The district court further ruled that the introduction of Rule 404(b) "other acts" evidence without a limiting instruction did not require a judgment of acquittal.

The district court reaffirmed its position as to its decision to deny Defendant Michel Abboud's motion to suppress.

The district court rejected Defendants' contention that expert witness testimony was improperly admitted. The district court found that Defendants' arguments went to the weight and not to the admissibility of the evidence.

With respect to the motion for a new trial, the district court reaffirmed its decision to exclude Defendants' evidence that they were the target of selective prosecution. Specifically, Defendants alleged that they were targeted because of their Arab descent in the post-September 11 landscape. The district court found that Defendants did not make a selective prosecution claim via a pretrial motion, and that selective prosecution was not a matter for the jury.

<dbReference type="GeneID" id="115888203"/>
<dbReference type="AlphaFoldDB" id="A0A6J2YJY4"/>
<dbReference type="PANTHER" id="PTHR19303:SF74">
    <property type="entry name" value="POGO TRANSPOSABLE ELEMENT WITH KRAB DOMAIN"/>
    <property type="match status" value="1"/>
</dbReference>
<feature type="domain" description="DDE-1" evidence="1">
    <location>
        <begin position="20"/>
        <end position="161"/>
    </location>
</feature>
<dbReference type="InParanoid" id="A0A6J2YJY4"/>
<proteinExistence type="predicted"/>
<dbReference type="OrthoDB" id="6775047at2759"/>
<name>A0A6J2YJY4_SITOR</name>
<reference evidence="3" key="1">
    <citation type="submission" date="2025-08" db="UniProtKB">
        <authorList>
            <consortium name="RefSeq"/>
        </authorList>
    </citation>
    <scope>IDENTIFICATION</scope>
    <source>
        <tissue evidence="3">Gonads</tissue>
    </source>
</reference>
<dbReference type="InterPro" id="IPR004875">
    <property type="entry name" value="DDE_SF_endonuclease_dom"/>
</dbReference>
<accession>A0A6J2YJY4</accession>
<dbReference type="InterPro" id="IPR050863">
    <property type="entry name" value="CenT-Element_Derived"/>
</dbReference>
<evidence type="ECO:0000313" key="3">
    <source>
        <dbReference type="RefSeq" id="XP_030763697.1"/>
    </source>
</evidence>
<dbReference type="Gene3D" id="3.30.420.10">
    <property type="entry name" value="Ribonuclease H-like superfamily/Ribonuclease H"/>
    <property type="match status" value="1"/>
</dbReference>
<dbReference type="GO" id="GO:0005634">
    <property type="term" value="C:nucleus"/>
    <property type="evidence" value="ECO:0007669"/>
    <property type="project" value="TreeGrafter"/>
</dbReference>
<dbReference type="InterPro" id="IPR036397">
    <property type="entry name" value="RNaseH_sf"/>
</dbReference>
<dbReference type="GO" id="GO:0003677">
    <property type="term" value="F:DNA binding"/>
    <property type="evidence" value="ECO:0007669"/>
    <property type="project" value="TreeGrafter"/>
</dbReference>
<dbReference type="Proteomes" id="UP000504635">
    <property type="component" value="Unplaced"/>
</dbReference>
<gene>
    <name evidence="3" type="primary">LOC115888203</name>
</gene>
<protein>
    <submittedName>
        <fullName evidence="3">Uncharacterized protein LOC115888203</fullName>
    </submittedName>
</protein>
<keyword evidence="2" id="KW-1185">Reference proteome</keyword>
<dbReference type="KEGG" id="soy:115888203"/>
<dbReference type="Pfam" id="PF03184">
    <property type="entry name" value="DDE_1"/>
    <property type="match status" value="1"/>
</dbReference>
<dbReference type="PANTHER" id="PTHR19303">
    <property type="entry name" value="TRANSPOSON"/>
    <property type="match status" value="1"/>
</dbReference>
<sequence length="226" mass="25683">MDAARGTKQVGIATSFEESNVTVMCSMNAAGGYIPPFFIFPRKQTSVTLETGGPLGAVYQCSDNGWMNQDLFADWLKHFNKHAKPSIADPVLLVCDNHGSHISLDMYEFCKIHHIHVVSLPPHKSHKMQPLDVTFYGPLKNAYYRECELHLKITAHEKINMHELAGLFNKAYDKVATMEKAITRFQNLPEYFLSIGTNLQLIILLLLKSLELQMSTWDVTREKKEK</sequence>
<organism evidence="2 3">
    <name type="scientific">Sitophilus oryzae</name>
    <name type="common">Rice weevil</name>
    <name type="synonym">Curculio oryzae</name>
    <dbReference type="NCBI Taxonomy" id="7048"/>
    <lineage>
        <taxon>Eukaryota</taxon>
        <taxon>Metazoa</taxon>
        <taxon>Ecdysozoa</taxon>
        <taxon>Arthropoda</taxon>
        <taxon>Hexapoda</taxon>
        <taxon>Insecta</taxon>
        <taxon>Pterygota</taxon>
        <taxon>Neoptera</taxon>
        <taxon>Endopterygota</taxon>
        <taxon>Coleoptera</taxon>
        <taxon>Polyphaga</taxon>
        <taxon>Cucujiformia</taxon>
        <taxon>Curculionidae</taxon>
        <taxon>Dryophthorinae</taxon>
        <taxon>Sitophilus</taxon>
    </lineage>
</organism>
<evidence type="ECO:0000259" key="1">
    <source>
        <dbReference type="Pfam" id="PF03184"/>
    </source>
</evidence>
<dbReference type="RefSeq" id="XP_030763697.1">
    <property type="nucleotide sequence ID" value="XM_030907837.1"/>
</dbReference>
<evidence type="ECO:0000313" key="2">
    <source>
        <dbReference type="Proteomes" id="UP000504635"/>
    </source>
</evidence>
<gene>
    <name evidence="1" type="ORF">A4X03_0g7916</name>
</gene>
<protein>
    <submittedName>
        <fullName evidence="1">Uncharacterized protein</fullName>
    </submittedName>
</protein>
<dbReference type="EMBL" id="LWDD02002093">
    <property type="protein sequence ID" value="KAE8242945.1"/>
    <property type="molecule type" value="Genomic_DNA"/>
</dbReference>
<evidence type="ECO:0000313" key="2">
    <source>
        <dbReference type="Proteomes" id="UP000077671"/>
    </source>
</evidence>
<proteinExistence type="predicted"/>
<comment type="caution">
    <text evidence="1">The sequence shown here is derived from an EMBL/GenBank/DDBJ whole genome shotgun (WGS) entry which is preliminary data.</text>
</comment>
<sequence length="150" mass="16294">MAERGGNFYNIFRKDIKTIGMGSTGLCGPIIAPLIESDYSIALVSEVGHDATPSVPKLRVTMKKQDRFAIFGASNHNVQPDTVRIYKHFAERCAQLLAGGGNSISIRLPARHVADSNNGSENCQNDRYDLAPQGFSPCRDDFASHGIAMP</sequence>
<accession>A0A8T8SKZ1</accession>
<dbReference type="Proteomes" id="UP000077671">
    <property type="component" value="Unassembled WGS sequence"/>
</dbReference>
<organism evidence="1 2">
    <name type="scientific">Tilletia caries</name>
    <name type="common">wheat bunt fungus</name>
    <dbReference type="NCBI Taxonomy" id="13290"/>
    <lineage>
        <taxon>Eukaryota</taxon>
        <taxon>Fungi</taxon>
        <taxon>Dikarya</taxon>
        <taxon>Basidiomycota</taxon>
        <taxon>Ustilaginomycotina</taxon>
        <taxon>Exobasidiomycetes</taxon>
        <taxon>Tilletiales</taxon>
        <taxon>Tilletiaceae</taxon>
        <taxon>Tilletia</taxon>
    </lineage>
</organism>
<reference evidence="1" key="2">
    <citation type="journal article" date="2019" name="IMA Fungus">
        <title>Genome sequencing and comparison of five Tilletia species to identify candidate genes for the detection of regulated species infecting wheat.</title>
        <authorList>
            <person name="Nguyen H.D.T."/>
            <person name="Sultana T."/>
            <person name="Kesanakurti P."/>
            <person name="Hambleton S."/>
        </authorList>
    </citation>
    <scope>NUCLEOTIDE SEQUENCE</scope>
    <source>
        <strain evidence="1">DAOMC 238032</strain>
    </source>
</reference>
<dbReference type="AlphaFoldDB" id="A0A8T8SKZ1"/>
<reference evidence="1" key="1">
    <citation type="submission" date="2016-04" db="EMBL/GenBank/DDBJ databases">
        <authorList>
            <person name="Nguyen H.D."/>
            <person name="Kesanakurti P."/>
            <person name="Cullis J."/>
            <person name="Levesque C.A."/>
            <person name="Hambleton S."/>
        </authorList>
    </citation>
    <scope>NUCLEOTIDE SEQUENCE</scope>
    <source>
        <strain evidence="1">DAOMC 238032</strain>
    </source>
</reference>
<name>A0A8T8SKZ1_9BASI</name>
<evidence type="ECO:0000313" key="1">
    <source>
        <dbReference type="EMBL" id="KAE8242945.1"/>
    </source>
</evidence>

With respect to the motion for arrest of judgment, the district court found that the government charged and proved Defendant Michel Abboud's guilt with respect to his filing of a false tax return.

On July 13, 2004, the district court sentenced each Defendant to ninety-seven months of imprisonment, three years of supervised release, and charged criminal monetary penalties. Defendants timely filed notices of appeal.

B. FACTS

1. Defendants' Business Practices

Defendants are brothers who own various "corner stores" that sell groceries and money orders, and offer check cashing services.